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Today's Opinions

  • Stepping into public office and out of the editorial pages

    I guess by now you’ve heard the news: I’ve been appointed as a new county commissioner.

    It’s not until you spend time talking with folks about the issues, research the perspectives, attend meetings, go through the mail or embrace the daunting task of reading 300-600 pages of material each month can one grasp the formidable challenge it takes to be in public office.

  • I used to fear what would happen if I didn't fill up; now I worry I can't

    The light on my car had been flashing for days. I did my best to ignore it, knowing it wouldn’t disappear for good on its own. I hoped, instead, if I parked just right on incline or maybe even an appropriate decline, it would shut off at least for a little while.

  • Fake credit cards are the latest in identity theft shenanigans

    As if there wasn’t enough corruption in the world to worry about, some dirty, underhanded criminals have come up with a new way to steal our credit card information.

    It’s called “cloning” or “skimming,” where machines are used to transfer innocent, unsuspecting, hard-working people’s account information onto fake credit cards where they can then be used at nearly any location that accepts cards.

  • This Mother's Day may be the best ever

    I’m looking forward to Sunday, and not just because it’s the weekend.

    Don’t get me wrong, I love weekends; but this Sunday is a special one. This Sunday will be my first Mother’s Day with my son.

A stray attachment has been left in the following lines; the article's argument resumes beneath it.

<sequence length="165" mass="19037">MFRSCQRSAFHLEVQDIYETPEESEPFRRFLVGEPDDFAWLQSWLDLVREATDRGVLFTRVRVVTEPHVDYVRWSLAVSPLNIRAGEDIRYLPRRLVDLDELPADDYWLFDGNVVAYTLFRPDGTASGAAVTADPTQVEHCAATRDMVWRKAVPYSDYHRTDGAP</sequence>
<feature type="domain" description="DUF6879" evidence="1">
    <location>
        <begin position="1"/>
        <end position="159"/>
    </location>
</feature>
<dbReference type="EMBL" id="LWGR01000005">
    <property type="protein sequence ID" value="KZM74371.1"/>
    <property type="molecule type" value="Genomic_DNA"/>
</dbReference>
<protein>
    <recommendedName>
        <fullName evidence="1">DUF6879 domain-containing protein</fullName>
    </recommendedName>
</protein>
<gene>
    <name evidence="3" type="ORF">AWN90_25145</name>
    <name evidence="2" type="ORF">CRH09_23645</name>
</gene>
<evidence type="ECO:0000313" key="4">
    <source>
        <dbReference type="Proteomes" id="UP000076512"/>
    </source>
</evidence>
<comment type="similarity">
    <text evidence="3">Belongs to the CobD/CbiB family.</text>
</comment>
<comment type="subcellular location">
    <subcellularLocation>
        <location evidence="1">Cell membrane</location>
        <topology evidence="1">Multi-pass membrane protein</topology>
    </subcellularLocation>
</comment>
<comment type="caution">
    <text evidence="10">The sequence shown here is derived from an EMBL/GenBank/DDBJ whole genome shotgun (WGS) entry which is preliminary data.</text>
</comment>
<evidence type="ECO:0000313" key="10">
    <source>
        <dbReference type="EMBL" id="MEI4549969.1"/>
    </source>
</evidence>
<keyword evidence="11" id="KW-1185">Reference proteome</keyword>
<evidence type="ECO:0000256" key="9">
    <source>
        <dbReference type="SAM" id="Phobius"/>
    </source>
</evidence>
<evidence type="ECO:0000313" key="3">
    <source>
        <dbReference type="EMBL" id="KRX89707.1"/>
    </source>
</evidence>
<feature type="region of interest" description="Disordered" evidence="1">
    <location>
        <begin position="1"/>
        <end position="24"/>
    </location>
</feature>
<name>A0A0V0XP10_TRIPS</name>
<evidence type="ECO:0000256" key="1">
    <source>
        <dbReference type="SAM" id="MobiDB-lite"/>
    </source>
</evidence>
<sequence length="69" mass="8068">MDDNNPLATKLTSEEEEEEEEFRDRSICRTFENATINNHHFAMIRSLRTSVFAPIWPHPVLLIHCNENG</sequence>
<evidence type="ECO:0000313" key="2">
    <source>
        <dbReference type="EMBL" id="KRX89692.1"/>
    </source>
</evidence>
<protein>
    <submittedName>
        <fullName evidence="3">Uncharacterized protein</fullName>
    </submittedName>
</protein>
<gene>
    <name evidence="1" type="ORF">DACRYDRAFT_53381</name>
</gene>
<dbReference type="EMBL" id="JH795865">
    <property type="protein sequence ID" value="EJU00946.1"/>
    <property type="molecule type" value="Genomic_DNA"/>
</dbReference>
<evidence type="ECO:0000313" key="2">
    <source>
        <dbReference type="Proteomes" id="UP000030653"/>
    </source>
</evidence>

Two years ago, I couldn’t imagine myself as a mother. I had lots of practice mothering both my sister and my dog. They didn’t always like it, but like a mother, I was always there for them.

    When my sister was little I helped give her a bottle and change her diaper. As she got older, I bossed her around and chased away neighborhood bullies.

  • Citing new stimuli to spend, pay, gas up

    When my economic stimulus payment passed through town last Friday (I have the good fortune to own both a low Social Security number and direct deposit), about half of it was already spent on life’s necessities.

    I filled up the car tank with eau de petroleum and the human tanks at home with food! I made another mortgage payment!

  • When living in the South

    To the editor: In a recent letter to the editor (May 1 issue of the Beacon), Ralph E. McClernan, bless his heart, asks the following question: “Is southern charm real?”

    I believe it is. I know because I am a southern belle through and through, and I can be quite charming if I may say so myself; however, I can get meaner than a barrel of snakes if pushed too far, which is sometimes what happens when one of my Yankee friends makes fun of everything I hold dear—my southern family, my redneck friends and my quaint culture.

  • Southern charm must be earned

    To the editor: This is in reference to last week’s letter from Mr. McClernan.

    I am a Brunswick County native and have worked with the public for several years. I even know people originally from the North who I consider friends.

    As for our “cotton and tobacco picking” days, this was a good way for a teenager to earn honest money.

    I guess I have too much “southern charm” to tell you where you can put your money. By the way, people in the South crop tobacco. They don’t pick it.

  • Oprah's guru not the way to find God

    To the editor: I am teaching high school students the classic works of Emerson, Thoreau and Whitman, which in another lifetime I had to absorb in someone else’s classroom.

    Even then, these authors were not high on my personal “hit parade.” They were the leaders of the 19th century pseudo-religion that accepted the moral teachings of Jesus but denied the divinity of Christ.

    They asserted the divinity of man while renouncing historic Christianity.